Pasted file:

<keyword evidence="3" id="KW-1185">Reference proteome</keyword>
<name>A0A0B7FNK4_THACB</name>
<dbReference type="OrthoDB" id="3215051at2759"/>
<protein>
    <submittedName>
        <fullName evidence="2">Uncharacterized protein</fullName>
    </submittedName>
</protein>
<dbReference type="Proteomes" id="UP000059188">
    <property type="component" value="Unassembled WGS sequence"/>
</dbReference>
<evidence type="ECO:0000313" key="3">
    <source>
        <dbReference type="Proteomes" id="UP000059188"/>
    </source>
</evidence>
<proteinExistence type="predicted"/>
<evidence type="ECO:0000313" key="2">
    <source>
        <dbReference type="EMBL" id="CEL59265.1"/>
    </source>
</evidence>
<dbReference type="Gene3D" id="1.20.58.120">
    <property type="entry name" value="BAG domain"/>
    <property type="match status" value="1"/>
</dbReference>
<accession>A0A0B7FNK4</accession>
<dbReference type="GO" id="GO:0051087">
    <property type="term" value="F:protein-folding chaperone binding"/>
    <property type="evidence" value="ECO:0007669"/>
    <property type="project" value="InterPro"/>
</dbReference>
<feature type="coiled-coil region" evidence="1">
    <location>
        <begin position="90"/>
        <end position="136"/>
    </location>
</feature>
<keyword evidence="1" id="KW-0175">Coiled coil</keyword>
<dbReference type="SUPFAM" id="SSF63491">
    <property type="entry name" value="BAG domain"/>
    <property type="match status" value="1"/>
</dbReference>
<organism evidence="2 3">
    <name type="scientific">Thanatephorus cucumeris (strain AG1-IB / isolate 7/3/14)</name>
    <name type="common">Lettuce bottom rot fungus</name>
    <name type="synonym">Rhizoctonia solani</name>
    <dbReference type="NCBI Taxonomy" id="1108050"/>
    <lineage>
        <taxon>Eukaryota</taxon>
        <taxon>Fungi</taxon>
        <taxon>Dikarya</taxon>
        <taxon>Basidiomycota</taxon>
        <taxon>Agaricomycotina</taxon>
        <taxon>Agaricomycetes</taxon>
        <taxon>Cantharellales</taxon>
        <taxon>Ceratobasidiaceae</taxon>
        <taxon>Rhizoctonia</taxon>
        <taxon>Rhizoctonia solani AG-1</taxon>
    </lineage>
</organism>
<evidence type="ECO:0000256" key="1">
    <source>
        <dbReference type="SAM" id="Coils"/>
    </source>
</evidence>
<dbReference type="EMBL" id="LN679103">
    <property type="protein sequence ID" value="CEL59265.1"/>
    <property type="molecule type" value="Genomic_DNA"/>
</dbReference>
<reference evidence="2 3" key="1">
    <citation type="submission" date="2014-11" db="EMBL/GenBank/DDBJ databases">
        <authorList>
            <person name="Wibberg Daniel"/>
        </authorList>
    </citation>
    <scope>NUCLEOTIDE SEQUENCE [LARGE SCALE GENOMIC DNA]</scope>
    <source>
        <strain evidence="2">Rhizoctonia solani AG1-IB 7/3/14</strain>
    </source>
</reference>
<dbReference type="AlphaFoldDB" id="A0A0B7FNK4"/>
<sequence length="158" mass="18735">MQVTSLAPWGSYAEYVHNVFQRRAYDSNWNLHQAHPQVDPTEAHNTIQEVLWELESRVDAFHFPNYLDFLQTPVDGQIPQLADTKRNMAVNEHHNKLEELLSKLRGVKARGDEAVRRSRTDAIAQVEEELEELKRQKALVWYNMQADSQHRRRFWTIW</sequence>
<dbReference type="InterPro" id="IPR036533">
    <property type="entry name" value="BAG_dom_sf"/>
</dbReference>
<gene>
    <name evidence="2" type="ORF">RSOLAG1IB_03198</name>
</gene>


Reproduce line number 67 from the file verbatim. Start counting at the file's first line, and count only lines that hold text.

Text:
<dbReference type="EMBL" id="LN679103">